Issaquah High School students walked out of class Wednesday afternoon to condemn a racist sign that a student used to ask another student out to a dance.

Starting early this week, images of the sign (and the student who created it) circulated online. The sign read: “If I was [sic] black, I’d be picking cotton. But instead, I pick you.”

“Our District has been on a four-year journey with cultural competency and equity work, but we know there is more for us to do,” Issaquah School District spokeswoman L. Michelle wrote in an email. “There is no doubt that racism exists in our nation and in our communities and schools as well.”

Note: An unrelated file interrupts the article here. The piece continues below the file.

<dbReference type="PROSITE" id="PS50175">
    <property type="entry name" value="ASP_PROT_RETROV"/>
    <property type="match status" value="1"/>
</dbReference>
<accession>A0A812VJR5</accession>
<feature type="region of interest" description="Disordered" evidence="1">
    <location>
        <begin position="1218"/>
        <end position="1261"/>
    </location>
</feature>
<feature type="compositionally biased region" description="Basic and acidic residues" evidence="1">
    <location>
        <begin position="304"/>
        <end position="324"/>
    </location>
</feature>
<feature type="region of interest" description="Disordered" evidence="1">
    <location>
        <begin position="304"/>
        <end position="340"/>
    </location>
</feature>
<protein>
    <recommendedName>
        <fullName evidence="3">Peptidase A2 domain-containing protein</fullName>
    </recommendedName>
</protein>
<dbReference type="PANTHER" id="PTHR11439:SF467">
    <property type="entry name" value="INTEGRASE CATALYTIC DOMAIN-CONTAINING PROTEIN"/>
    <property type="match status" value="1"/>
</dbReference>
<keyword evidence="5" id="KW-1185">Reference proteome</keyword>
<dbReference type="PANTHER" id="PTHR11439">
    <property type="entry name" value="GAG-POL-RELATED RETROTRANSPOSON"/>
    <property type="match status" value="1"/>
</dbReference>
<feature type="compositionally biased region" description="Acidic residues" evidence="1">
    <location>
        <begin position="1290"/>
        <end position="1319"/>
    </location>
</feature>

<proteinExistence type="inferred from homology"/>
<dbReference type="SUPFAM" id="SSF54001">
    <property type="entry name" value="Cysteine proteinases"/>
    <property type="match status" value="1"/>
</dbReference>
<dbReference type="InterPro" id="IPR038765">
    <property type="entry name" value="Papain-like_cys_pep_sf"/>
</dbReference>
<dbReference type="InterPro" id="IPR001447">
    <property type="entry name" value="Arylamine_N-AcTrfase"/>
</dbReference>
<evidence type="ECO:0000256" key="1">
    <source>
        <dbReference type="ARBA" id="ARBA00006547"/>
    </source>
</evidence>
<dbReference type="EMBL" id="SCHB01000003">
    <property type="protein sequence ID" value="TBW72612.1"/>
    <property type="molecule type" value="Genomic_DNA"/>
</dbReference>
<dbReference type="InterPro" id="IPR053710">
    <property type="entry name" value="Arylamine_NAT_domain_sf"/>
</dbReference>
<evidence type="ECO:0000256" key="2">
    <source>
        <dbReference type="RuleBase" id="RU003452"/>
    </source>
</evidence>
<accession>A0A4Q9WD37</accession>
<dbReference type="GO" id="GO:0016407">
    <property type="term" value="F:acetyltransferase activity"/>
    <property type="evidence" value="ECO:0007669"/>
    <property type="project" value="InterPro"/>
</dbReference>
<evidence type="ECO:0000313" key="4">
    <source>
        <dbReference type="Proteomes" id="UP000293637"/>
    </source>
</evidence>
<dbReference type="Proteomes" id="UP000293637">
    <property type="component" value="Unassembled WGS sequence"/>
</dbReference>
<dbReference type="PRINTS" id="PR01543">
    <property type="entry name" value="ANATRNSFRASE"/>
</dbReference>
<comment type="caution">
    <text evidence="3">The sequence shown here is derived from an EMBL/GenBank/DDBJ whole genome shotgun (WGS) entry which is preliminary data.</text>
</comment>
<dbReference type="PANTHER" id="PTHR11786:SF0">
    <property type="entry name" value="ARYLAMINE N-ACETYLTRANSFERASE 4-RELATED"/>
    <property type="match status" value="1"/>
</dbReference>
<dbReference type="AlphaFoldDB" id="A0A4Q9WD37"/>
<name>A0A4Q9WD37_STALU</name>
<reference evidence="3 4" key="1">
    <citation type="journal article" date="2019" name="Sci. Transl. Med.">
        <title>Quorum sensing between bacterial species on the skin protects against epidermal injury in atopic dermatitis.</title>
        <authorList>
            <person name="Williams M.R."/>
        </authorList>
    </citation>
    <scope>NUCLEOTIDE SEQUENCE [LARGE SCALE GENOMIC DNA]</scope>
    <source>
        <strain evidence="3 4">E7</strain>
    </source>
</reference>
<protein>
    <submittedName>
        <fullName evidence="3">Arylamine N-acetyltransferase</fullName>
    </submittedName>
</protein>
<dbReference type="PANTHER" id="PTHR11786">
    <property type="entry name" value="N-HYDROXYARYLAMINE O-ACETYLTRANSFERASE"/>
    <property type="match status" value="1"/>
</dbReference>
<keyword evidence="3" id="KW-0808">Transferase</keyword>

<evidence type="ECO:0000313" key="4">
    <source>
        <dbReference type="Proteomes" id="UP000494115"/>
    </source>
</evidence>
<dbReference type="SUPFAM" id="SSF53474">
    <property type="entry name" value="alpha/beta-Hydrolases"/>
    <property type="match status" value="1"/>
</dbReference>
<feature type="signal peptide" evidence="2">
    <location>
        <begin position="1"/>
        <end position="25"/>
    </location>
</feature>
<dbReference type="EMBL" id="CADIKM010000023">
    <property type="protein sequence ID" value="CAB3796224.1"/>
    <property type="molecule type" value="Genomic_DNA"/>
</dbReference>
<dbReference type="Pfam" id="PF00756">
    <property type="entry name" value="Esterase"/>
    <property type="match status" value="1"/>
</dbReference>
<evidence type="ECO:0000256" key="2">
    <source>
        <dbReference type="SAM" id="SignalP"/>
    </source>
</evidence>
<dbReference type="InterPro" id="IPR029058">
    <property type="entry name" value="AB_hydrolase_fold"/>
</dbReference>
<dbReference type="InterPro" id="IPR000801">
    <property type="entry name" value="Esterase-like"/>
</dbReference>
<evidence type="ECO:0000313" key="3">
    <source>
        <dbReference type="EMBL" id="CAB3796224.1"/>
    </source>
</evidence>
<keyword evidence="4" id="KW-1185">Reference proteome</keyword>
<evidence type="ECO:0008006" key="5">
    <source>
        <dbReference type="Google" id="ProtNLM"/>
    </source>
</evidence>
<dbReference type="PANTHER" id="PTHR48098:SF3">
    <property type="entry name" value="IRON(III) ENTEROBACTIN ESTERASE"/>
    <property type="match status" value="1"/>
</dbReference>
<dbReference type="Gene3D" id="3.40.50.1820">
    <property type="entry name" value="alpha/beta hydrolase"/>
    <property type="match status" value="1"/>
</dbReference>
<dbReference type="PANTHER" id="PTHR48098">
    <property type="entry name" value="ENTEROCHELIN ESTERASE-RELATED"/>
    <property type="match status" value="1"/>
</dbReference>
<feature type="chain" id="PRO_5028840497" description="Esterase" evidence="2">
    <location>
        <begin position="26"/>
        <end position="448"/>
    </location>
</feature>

Seattle Seahawks wide receiver Doug Baldwin Jr. took to Twitter on Monday to condemn the sign, which appears to be a copycat version of a long-circulating slur. According to news articles, students across the country, including in Florida and in Arizona, have used the same phrasing for their school-dance proposals, prompting condemnation from their districts.

Though the proposal isn’t unique, the incident is one of several recent instances of Seattle-area students’ creating racist images.

A photo of two students from Mercer Island High School giving a Nazi salute was posted to social-media platforms in March. And in January at Seattle’s Roosevelt High School, the student newspaper printed a racist image on its front page.


On Tuesday, KIRO (Channel 7) reported that the Issaquah teen responsible for making and posting the sign to social media apologized via Instagram.

Issaquah School District said it is investigating the incident, but did not provide additional details, citing student privacy laws.